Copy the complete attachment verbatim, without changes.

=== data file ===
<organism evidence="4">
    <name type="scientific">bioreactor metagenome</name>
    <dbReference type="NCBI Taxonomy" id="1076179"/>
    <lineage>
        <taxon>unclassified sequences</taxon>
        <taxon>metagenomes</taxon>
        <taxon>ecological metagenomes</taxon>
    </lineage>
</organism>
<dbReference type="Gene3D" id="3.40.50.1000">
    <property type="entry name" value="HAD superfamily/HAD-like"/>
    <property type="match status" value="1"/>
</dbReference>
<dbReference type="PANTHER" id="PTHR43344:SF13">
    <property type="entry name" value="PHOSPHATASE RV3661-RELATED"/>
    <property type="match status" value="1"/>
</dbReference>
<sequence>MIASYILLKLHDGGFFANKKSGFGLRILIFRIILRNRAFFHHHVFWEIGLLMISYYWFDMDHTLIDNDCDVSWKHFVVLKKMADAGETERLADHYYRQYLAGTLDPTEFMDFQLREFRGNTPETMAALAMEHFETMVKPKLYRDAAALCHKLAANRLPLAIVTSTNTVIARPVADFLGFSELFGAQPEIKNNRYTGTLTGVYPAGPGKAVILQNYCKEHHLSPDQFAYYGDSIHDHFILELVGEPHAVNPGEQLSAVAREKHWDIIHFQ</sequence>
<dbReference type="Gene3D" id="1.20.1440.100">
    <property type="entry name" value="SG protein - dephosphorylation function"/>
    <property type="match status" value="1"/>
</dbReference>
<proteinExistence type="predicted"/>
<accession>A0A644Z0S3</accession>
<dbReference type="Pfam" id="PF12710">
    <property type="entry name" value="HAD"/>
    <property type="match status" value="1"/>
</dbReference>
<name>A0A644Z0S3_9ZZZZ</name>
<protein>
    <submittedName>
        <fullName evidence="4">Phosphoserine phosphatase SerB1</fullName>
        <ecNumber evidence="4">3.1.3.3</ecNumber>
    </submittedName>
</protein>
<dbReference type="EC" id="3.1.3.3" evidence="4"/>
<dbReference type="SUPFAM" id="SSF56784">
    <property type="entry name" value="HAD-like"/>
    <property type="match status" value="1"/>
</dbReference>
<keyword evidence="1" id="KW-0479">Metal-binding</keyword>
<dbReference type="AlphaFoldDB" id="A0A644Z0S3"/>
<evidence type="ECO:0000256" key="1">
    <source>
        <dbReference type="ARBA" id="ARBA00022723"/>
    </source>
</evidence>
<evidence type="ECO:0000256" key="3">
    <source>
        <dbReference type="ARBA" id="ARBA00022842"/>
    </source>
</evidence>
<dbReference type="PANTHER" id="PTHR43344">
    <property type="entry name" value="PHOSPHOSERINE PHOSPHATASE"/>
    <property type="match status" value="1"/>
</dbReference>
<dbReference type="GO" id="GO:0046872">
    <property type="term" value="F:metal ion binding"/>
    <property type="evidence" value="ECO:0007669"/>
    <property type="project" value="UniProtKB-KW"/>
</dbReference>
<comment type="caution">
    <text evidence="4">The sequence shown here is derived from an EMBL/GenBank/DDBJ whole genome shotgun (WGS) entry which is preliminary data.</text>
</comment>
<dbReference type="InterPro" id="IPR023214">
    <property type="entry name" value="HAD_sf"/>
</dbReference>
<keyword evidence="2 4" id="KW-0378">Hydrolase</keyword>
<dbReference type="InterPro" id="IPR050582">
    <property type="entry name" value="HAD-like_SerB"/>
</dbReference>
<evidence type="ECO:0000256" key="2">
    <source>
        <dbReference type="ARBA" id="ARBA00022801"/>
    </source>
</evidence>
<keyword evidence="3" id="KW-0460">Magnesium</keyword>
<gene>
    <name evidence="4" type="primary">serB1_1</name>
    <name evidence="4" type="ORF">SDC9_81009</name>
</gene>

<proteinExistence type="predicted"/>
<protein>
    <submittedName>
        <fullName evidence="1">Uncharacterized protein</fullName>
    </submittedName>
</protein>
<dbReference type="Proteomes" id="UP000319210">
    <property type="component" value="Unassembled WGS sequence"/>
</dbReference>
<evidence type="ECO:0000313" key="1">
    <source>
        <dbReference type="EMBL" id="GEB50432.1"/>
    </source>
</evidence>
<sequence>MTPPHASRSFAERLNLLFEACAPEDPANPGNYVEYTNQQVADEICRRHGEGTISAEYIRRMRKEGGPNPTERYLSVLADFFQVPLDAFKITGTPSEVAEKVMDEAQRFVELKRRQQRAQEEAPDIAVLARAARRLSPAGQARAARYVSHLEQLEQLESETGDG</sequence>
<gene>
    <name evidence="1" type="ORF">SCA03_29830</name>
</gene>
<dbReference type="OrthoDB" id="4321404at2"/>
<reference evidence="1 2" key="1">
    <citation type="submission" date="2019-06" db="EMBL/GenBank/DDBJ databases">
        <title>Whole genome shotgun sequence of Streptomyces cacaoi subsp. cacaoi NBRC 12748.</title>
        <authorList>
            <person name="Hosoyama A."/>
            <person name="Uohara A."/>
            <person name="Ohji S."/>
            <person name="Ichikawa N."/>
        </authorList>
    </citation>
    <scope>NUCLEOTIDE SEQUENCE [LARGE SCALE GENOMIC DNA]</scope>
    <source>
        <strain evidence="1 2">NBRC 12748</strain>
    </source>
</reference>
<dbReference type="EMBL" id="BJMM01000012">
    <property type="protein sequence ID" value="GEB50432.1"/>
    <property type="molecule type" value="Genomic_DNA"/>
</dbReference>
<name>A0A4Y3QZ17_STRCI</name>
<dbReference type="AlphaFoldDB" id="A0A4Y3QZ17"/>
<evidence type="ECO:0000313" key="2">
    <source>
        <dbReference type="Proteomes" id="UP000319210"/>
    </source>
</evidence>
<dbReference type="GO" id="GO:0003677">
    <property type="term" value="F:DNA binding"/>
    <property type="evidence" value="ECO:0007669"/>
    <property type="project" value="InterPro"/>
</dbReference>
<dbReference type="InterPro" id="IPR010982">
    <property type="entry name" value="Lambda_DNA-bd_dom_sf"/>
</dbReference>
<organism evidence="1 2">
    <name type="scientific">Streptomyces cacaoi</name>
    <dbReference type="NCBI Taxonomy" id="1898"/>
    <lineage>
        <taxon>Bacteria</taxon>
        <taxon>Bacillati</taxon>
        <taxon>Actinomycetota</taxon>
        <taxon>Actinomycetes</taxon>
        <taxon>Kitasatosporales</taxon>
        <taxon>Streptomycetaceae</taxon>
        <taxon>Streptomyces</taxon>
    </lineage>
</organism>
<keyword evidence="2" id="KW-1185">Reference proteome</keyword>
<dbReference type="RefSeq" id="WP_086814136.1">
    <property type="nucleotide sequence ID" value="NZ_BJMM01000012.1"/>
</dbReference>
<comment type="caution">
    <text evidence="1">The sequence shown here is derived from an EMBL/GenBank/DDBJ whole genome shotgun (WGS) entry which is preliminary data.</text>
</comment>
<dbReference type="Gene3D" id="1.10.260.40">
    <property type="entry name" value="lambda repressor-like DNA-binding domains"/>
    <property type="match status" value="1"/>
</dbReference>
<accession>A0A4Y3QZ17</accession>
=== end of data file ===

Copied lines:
<organism evidence="4">
    <name type="scientific">bioreactor metagenome</name>
    <dbReference type="NCBI Taxonomy" id="1076179"/>
    <lineage>
        <taxon>unclassified sequences</taxon>
        <taxon>metagenomes</taxon>
        <taxon>ecological metagenomes</taxon>
    </lineage>
</organism>
<dbReference type="Gene3D" id="3.40.50.1000">
    <property type="entry name" value="HAD superfamily/HAD-like"/>
    <property type="match status" value="1"/>
</dbReference>
<dbReference type="PANTHER" id="PTHR43344:SF13">
    <property type="entry name" value="PHOSPHATASE RV3661-RELATED"/>
    <property type="match status" value="1"/>
</dbReference>
<sequence>MIASYILLKLHDGGFFANKKSGFGLRILIFRIILRNRAFFHHHVFWEIGLLMISYYWFDMDHTLIDNDCDVSWKHFVVLKKMADAGETERLADHYYRQYLAGTLDPTEFMDFQLREFRGNTPETMAALAMEHFETMVKPKLYRDAAALCHKLAANRLPLAIVTSTNTVIARPVADFLGFSELFGAQPEIKNNRYTGTLTGVYPAGPGKAVILQNYCKEHHLSPDQFAYYGDSIHDHFILELVGEPHAVNPGEQLSAVAREKHWDIIHFQ</sequence>
<dbReference type="Gene3D" id="1.20.1440.100">
    <property type="entry name" value="SG protein - dephosphorylation function"/>
    <property type="match status" value="1"/>
</dbReference>
<proteinExistence type="predicted"/>
<accession>A0A644Z0S3</accession>
<dbReference type="Pfam" id="PF12710">
    <property type="entry name" value="HAD"/>
    <property type="match status" value="1"/>
</dbReference>
<name>A0A644Z0S3_9ZZZZ</name>
<protein>
    <submittedName>
        <fullName evidence="4">Phosphoserine phosphatase SerB1</fullName>
        <ecNumber evidence="4">3.1.3.3</ecNumber>
    </submittedName>
</protein>
<dbReference type="EC" id="3.1.3.3" evidence="4"/>
<dbReference type="SUPFAM" id="SSF56784">
    <property type="entry name" value="HAD-like"/>
    <property type="match status" value="1"/>
</dbReference>
<keyword evidence="1" id="KW-0479">Metal-binding</keyword>
<dbReference type="AlphaFoldDB" id="A0A644Z0S3"/>
<evidence type="ECO:0000256" key="1">
    <source>
        <dbReference type="ARBA" id="ARBA00022723"/>
    </source>
</evidence>
<evidence type="ECO:0000256" key="3">
    <source>
        <dbReference type="ARBA" id="ARBA00022842"/>
    </source>
</evidence>
<dbReference type="PANTHER" id="PTHR43344">
    <property type="entry name" value="PHOSPHOSERINE PHOSPHATASE"/>
    <property type="match status" value="1"/>
</dbReference>
<dbReference type="GO" id="GO:0046872">
    <property type="term" value="F:metal ion binding"/>
    <property type="evidence" value="ECO:0007669"/>
    <property type="project" value="UniProtKB-KW"/>
</dbReference>
<comment type="caution">
    <text evidence="4">The sequence shown here is derived from an EMBL/GenBank/DDBJ whole genome shotgun (WGS) entry which is preliminary data.</text>
</comment>
<dbReference type="InterPro" id="IPR023214">
    <property type="entry name" value="HAD_sf"/>
</dbReference>
<keyword evidence="2 4" id="KW-0378">Hydrolase</keyword>
<dbReference type="InterPro" id="IPR050582">
    <property type="entry name" value="HAD-like_SerB"/>
</dbReference>
<evidence type="ECO:0000256" key="2">
    <source>
        <dbReference type="ARBA" id="ARBA00022801"/>
    </source>
</evidence>
<keyword evidence="3" id="KW-0460">Magnesium</keyword>
<gene>
    <name evidence="4" type="primary">serB1_1</name>
    <name evidence="4" type="ORF">SDC9_81009</name>
</gene>

<proteinExistence type="predicted"/>
<protein>
    <submittedName>
        <fullName evidence="1">Uncharacterized protein</fullName>
    </submittedName>
</protein>
<dbReference type="Proteomes" id="UP000319210">
    <property type="component" value="Unassembled WGS sequence"/>
</dbReference>
<evidence type="ECO:0000313" key="1">
    <source>
        <dbReference type="EMBL" id="GEB50432.1"/>
    </source>
</evidence>
<sequence>MTPPHASRSFAERLNLLFEACAPEDPANPGNYVEYTNQQVADEICRRHGEGTISAEYIRRMRKEGGPNPTERYLSVLADFFQVPLDAFKITGTPSEVAEKVMDEAQRFVELKRRQQRAQEEAPDIAVLARAARRLSPAGQARAARYVSHLEQLEQLESETGDG</sequence>
<gene>
    <name evidence="1" type="ORF">SCA03_29830</name>
</gene>
<dbReference type="OrthoDB" id="4321404at2"/>
<reference evidence="1 2" key="1">
    <citation type="submission" date="2019-06" db="EMBL/GenBank/DDBJ databases">
        <title>Whole genome shotgun sequence of Streptomyces cacaoi subsp. cacaoi NBRC 12748.</title>
        <authorList>
            <person name="Hosoyama A."/>
            <person name="Uohara A."/>
            <person name="Ohji S."/>
            <person name="Ichikawa N."/>
        </authorList>
    </citation>
    <scope>NUCLEOTIDE SEQUENCE [LARGE SCALE GENOMIC DNA]</scope>
    <source>
        <strain evidence="1 2">NBRC 12748</strain>
    </source>
</reference>
<dbReference type="EMBL" id="BJMM01000012">
    <property type="protein sequence ID" value="GEB50432.1"/>
    <property type="molecule type" value="Genomic_DNA"/>
</dbReference>
<name>A0A4Y3QZ17_STRCI</name>
<dbReference type="AlphaFoldDB" id="A0A4Y3QZ17"/>
<evidence type="ECO:0000313" key="2">
    <source>
        <dbReference type="Proteomes" id="UP000319210"/>
    </source>
</evidence>
<dbReference type="GO" id="GO:0003677">
    <property type="term" value="F:DNA binding"/>
    <property type="evidence" value="ECO:0007669"/>
    <property type="project" value="InterPro"/>
</dbReference>
<dbReference type="InterPro" id="IPR010982">
    <property type="entry name" value="Lambda_DNA-bd_dom_sf"/>
</dbReference>
<organism evidence="1 2">
    <name type="scientific">Streptomyces cacaoi</name>
    <dbReference type="NCBI Taxonomy" id="1898"/>
    <lineage>
        <taxon>Bacteria</taxon>
        <taxon>Bacillati</taxon>
        <taxon>Actinomycetota</taxon>
        <taxon>Actinomycetes</taxon>
        <taxon>Kitasatosporales</taxon>
        <taxon>Streptomycetaceae</taxon>
        <taxon>Streptomyces</taxon>
    </lineage>
</organism>
<keyword evidence="2" id="KW-1185">Reference proteome</keyword>
<dbReference type="RefSeq" id="WP_086814136.1">
    <property type="nucleotide sequence ID" value="NZ_BJMM01000012.1"/>
</dbReference>
<comment type="caution">
    <text evidence="1">The sequence shown here is derived from an EMBL/GenBank/DDBJ whole genome shotgun (WGS) entry which is preliminary data.</text>
</comment>
<dbReference type="Gene3D" id="1.10.260.40">
    <property type="entry name" value="lambda repressor-like DNA-binding domains"/>
    <property type="match status" value="1"/>
</dbReference>
<accession>A0A4Y3QZ17</accession>